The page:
Can we live a life without depression?
European Depression Day on October 4th Depression: When Love Alone Doesn't Help
Since Nils can remember, his mother has been depressed. Not only she, the whole family suffered from the disease. For months his mother disappeared into the unknown. That's how Nils perceived it as a child. Every time he thought his mother would never come back. Today he knows that she was in the clinic. Before Teresa Enke knew what depression really meant, she firmly believed that she and Robert would make it with love. Until the famous goalkeeper took his own life in 2009.
Time of fears and tough decisions
When the partner, the parents or the siblings get depressed, your own life is also out of joint. Depression triggers helplessness and deep fears, but also often calls for tough decisions: Do I stay or do I go? Can I keep the connection with the loved one? Am I neglecting my own life or am I finally taking charge of it?
Fight against a widespread disease
After a failed relationship, Nils finally wants to lead his own family with the newborn child through a life without abysses. Teresa has founded a foundation to fight the widespread disease depression, which has just developed a virtual reality project with which you can experience what it looks like in the head of depressed people. At the same time, she is preparing for the tenth anniversary of Robert Enke's death on November 10, 2019, and reliving the feelings of yore.
From a medical-therapeutic point of view, depression is a serious illness that affects the thinking, feeling and acting of those affected, is associated with disorders of body functions and causes considerable suffering. People with depression can rarely get rid of their depressed mood, listlessness, and negative thoughts on their own.
(Source: German Depression Aid Foundation)
What relatives can do
When asked what relatives can do, Teresa Enke said in an interview with MDR aktuell that it wasn't that easy. Alarm signs are sleep disorders or when someone is no longer eating properly, express feelings of guilt and worthlessness or have a completely negative and pessimistic future perspective. On the other hand, the "acting of those affected" is almost perfect in the end:
"In the end, I didn't know whether he (Robert Enke, editor's note) is better or not. Especially when someone who was doing very badly suddenly says: 'Wow, I'm going alone today come on, I'll go out and enjoy the sun! ' - These can also be warning signs after a long depression. You have to take a closer look to see if that could be the case because he made the decision for himself not to want to live anymore and now feels like he has been liberated. " Relatives cannot replace the therapist, warns Teresa Enke: 'As sad as it is when someone really intends to commit suicide and suicide, it is difficult to stop them. But there are these many stages before that that one should go in the company of a therapist. Without it, relatives cannot do it. The responsibility is too great ".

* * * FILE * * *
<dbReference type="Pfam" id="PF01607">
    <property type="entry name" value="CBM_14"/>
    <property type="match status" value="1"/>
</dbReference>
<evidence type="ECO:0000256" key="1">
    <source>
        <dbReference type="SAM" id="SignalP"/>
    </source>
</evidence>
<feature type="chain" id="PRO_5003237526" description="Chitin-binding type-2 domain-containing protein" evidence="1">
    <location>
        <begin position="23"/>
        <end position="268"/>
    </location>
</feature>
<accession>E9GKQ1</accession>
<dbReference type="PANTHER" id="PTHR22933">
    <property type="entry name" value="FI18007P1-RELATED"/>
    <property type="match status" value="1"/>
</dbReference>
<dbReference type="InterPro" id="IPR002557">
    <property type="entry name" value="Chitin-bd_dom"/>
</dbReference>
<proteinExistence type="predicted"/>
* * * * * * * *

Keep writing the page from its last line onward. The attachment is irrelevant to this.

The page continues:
Nicole Koburger also confirms that it is important to address the disease or its signs. She is a psychologist and volunteers at the Leipzig Alliance against Depression. She also points out that the disease can affect anyone and that it is important to provide appropriate help quickly in order to possibly save lives: "Many people who get out of the disease or who survive a suicidal crisis report that they are helped that someone spoke to them. Or that they would have liked someone to speak to them. It is wrong to think that this leads to suicidal thoughts. It is a relief to be told empathetically: 'I am watching you have changed you. What's going on? Can I help you? '"
Your family doctor or a counseling center can help you recognize depression as a serious illness. The telephone counseling can be reached under the numbers: 0800/111 0 111 and 0800/111 0 222.
The German Depression Aid Foundation offers those affected and their relatives a wide range of information and assistance, such as the Depression discussion forum and the free Germany-wide Depression information telephone: 0800/33 44 533.
Mon, Tue, Thu: 1:00 p.m. - 5:00 p.m.
Wed, Fri: 8:30 a.m. - 12:30 p.m.
German Depression Aid Foundation
Goerdelerring 9, 04109 Leipzig
Tel .: 0341/22 38 74 0
Fax: 0341/22 38 74 99
Email: [email protected]
Office Frankfurt / M .:
German Depression Aid Foundation
c / o University Hospital Frankfurt / M.
Clinic for Psychiatry, Psychosomatics and Psychotherapy
Heinrich-Hoffmann-Str. 10, 60528 Frankfurt
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